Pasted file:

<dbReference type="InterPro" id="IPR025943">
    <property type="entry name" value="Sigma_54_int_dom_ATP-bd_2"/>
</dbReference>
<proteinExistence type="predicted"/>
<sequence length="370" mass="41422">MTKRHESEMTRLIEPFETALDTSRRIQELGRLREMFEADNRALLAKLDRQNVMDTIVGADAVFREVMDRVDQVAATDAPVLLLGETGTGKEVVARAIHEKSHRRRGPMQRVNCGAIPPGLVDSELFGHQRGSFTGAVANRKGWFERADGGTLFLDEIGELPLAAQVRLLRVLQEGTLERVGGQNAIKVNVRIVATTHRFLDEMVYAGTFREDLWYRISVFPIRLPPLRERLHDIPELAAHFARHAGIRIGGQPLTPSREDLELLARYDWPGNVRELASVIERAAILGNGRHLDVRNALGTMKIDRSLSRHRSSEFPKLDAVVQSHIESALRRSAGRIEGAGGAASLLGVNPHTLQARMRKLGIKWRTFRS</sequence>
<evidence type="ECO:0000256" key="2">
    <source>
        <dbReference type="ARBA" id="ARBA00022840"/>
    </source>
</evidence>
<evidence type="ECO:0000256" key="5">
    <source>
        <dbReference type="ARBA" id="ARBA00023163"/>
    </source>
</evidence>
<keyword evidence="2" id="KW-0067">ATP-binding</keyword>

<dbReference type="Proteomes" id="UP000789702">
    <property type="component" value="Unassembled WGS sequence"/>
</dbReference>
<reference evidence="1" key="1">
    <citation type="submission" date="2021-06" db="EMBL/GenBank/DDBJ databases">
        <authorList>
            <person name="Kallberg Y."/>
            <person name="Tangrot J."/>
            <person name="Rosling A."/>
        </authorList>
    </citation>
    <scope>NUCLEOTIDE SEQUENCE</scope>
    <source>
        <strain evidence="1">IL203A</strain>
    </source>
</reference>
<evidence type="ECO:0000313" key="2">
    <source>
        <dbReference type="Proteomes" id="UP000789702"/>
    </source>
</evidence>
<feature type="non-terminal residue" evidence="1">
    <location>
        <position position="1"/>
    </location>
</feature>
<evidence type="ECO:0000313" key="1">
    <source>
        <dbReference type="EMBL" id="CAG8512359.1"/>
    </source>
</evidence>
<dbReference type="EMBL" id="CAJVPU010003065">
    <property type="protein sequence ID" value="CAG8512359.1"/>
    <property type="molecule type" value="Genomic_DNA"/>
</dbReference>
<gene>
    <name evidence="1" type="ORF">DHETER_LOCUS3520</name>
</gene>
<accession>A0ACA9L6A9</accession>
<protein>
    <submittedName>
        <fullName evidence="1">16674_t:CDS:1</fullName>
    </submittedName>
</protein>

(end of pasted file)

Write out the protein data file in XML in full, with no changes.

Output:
<dbReference type="InterPro" id="IPR025943">
    <property type="entry name" value="Sigma_54_int_dom_ATP-bd_2"/>
</dbReference>
<proteinExistence type="predicted"/>
<sequence length="370" mass="41422">MTKRHESEMTRLIEPFETALDTSRRIQELGRLREMFEADNRALLAKLDRQNVMDTIVGADAVFREVMDRVDQVAATDAPVLLLGETGTGKEVVARAIHEKSHRRRGPMQRVNCGAIPPGLVDSELFGHQRGSFTGAVANRKGWFERADGGTLFLDEIGELPLAAQVRLLRVLQEGTLERVGGQNAIKVNVRIVATTHRFLDEMVYAGTFREDLWYRISVFPIRLPPLRERLHDIPELAAHFARHAGIRIGGQPLTPSREDLELLARYDWPGNVRELASVIERAAILGNGRHLDVRNALGTMKIDRSLSRHRSSEFPKLDAVVQSHIESALRRSAGRIEGAGGAASLLGVNPHTLQARMRKLGIKWRTFRS</sequence>
<evidence type="ECO:0000256" key="2">
    <source>
        <dbReference type="ARBA" id="ARBA00022840"/>
    </source>
</evidence>
<evidence type="ECO:0000256" key="5">
    <source>
        <dbReference type="ARBA" id="ARBA00023163"/>
    </source>
</evidence>
<keyword evidence="2" id="KW-0067">ATP-binding</keyword>

<dbReference type="Proteomes" id="UP000789702">
    <property type="component" value="Unassembled WGS sequence"/>
</dbReference>
<reference evidence="1" key="1">
    <citation type="submission" date="2021-06" db="EMBL/GenBank/DDBJ databases">
        <authorList>
            <person name="Kallberg Y."/>
            <person name="Tangrot J."/>
            <person name="Rosling A."/>
        </authorList>
    </citation>
    <scope>NUCLEOTIDE SEQUENCE</scope>
    <source>
        <strain evidence="1">IL203A</strain>
    </source>
</reference>
<evidence type="ECO:0000313" key="2">
    <source>
        <dbReference type="Proteomes" id="UP000789702"/>
    </source>
</evidence>
<feature type="non-terminal residue" evidence="1">
    <location>
        <position position="1"/>
    </location>
</feature>
<evidence type="ECO:0000313" key="1">
    <source>
        <dbReference type="EMBL" id="CAG8512359.1"/>
    </source>
</evidence>
<dbReference type="EMBL" id="CAJVPU010003065">
    <property type="protein sequence ID" value="CAG8512359.1"/>
    <property type="molecule type" value="Genomic_DNA"/>
</dbReference>
<gene>
    <name evidence="1" type="ORF">DHETER_LOCUS3520</name>
</gene>
<accession>A0ACA9L6A9</accession>
<protein>
    <submittedName>
        <fullName evidence="1">16674_t:CDS:1</fullName>
    </submittedName>
</protein>